Austrian Grand Prix: Christian Horner Praises “Mature” Max Verstappen

Red Bull team principal Christian Horner has praised Max Verstappen’s approach to the Austrian Grand Prix, in light of the Dutchman’s win this afternoon.

It was Verstappen’s first victory of 2018 after a series of incidents in the early stages of the year, and is Red Bull’s first win at their home race since it returned to the F1 calendar, re-branded in their image, in 2014.

Max Verstappen the Winner of the 2018 Austrian GP with Kimi and Seb. Image courtesy of Getty Images / Red Bull Content Pool

“To win in a Red Bull Car at the Red Bull Ring is something I never imagined would happen this morning,” said Horner. “All credit to Max today, he drove a very, very mature race, managing a very tricky situation with the tyres and he completed a very controlled drive to win our first Austrian Grand Prix.”

Verstappen started the race in P4 and gained a position on the opening lap when Ferrari’s Kimi Raikkonen overcooked an attempt to overtake Lewis Hamilton.

When Valtteri Bottas retired on lap fourteen and brought out the Virtual Safety Car, Verstappen emerged from the round of pit-stops in P2, now on the soft tyres and thirteen seconds behind the other Mercedes of Lewis Hamilton, who had stayed out.

He then inherited the lead of the race when Hamilton finally did pit, and calmly waved off his team’s concerns about his tyres blistering, an issue that befell a number of other drivers on the grid. Kimi Raikkonen may have been closing in the final stages of the race, but Verstappen had built up enough of an advantage to hold on to victory.

Max ahead of kimi. Image courtesy of Getty Images / Red Bull Content Pool

His team-mate Daniel Ricciardo – whose 29th birthday it was today – retired from the race on lap fifty four. “It was a great shame not to have Daniel up on the podium as well,” Christian Horner said, “after running for so many laps in P2, but then his rear tyre started to overheat which caused a second pit stop. Shortly after that we began to see an exhaust crack that was causing gearbox damage, forcing his retirement.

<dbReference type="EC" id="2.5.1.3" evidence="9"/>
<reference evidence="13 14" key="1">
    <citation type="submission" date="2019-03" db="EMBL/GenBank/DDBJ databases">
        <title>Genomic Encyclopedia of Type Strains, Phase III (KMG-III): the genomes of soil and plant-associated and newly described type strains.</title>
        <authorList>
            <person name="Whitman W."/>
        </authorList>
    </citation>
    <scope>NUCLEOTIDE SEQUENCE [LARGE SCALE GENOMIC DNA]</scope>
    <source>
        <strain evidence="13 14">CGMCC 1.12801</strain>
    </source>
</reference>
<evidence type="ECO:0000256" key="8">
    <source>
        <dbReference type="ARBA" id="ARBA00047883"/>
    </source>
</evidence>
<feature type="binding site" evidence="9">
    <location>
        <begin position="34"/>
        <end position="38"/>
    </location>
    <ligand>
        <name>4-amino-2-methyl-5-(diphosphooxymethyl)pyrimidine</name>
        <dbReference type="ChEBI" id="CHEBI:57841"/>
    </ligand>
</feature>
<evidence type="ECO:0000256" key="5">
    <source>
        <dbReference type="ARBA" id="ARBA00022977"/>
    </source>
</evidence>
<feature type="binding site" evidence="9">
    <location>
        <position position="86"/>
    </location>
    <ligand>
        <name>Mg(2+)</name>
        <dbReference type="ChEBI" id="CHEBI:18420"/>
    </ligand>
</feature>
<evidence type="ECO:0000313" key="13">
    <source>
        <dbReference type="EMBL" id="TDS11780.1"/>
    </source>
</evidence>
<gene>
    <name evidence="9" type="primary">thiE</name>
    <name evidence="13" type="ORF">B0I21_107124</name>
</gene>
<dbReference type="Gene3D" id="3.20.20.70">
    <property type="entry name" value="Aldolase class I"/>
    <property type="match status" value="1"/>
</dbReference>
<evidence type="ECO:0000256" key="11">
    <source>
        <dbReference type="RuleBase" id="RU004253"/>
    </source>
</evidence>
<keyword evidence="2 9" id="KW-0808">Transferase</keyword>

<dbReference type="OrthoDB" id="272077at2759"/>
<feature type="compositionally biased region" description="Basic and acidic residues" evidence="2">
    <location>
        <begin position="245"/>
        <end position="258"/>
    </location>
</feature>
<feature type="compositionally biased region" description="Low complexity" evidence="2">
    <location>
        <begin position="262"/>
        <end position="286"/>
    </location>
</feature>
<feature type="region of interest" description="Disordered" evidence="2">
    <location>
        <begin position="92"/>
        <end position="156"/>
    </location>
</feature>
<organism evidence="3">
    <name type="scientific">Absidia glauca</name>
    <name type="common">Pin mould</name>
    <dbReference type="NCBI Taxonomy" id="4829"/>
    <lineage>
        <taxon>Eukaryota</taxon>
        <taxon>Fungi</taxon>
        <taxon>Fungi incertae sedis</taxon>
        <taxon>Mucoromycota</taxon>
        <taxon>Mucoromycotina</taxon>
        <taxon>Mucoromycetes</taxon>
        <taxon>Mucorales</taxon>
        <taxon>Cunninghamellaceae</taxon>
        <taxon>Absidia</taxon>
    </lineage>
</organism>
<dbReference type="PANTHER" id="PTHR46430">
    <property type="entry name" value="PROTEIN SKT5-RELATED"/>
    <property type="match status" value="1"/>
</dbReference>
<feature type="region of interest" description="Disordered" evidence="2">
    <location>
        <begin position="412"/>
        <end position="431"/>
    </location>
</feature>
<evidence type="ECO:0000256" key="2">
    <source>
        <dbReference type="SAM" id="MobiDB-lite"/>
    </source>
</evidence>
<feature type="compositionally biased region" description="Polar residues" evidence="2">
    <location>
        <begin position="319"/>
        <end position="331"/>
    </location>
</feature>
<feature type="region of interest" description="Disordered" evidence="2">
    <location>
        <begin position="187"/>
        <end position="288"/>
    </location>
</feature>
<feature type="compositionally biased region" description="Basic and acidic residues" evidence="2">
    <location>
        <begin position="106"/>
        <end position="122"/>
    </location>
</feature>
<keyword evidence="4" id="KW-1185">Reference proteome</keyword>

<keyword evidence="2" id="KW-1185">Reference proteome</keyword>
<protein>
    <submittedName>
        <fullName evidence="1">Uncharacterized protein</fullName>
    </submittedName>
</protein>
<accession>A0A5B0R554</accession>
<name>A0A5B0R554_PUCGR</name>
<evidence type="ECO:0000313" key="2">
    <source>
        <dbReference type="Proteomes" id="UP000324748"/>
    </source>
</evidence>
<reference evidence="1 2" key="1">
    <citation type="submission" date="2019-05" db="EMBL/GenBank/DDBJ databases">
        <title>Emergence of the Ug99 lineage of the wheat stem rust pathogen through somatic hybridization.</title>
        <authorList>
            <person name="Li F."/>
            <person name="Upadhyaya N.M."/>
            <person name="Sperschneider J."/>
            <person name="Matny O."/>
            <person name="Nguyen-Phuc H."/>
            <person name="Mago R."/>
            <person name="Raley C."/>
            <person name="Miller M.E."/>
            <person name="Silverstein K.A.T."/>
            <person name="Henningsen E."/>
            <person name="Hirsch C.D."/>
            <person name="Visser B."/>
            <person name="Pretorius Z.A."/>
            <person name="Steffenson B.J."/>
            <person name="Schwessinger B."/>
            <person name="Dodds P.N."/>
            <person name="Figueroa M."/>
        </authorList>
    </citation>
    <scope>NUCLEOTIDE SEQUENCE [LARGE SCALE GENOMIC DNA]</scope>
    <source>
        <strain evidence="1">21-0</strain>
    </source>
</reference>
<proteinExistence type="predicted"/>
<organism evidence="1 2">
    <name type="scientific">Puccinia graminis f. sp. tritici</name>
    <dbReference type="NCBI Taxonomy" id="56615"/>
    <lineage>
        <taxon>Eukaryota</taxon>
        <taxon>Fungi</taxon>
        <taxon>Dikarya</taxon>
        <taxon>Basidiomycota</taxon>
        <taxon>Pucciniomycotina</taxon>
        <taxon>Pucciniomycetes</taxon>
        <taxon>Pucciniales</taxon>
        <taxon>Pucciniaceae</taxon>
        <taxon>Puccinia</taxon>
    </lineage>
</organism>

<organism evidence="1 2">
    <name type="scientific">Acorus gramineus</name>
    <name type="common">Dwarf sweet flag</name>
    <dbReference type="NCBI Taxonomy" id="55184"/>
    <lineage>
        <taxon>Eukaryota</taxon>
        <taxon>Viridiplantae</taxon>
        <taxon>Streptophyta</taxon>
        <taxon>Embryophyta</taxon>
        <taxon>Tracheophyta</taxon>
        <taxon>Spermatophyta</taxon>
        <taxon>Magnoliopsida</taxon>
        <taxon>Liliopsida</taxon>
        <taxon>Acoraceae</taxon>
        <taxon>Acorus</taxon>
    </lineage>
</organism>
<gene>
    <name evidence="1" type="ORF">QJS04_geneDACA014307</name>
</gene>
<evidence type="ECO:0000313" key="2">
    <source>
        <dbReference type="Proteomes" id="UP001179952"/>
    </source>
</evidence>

“A special word to our pit-crew, again executing a faultless stacked pit stop on our route to victory, as they had done previously this year in China. I have to also applaud out entire staff back at the factory and their commitment to produce a competitive race car. The day belongs to them, to Max, to the team, to Red Bull and particularly to Mr Mateschitz who has given so much to modern Formula One. We are all delighted for him.”


Orange Magic: Max Verstappen wins 2018 Austrian Grand Prix

The second race of the first ever ‘triple header’ saw F1 return to the mountains of Austria, for the Grand Prix at Spielberg’s Red Bull Ring.

As it’s the team’s home race, Red Bull Racing had high hopes. These hopes were, however, seemingly shattered when a disappointing qualifying on Saturday meant that Max Verstappen would start the race on Sunday from P5 (which ended up as P4 when Vettel got a three-place grid penalty for impeding Sainz in Q2), with Daniel Ricciardo in P7 behind the Haas of Romain Grosjean. There was no reason for them to be yodelling just yet.

This weekend not only was a special Grand Prix for the Austrian team’s management, but also for Max Verstappen personally. With a sea of orange shirts in his very own ‘Max Verstappen Grandstand’, it is no surprise that this is seen as the second home Grand Prix for the Dutchman (with Belgium being the other one). Not only that, shortly before the weekend he announced he would be driving with a special helmet design. Rather than its normal dark blue, his helmet instead shone yellow as a thank-you to his first big sponsor, the Dutch supermarket Jumbo. Were these things the trigger for Verstappen to get the luck he so desperately needed?

Start of the Austrian F1 race. Image courtesy of Getty Images / Red Bull Content Pool

He had a pretty good start, and went from P4 to P3 after turn one as Kimi Räikkönen and Valtteri Bottas ran wide. Still taking risks on the first lap, he made slight contact with Raikkonen, who then had to run wide a bit. He was briefly under investigation for the touch, but the stewards decided it was just a racing incident as the consequences for the drivers were little.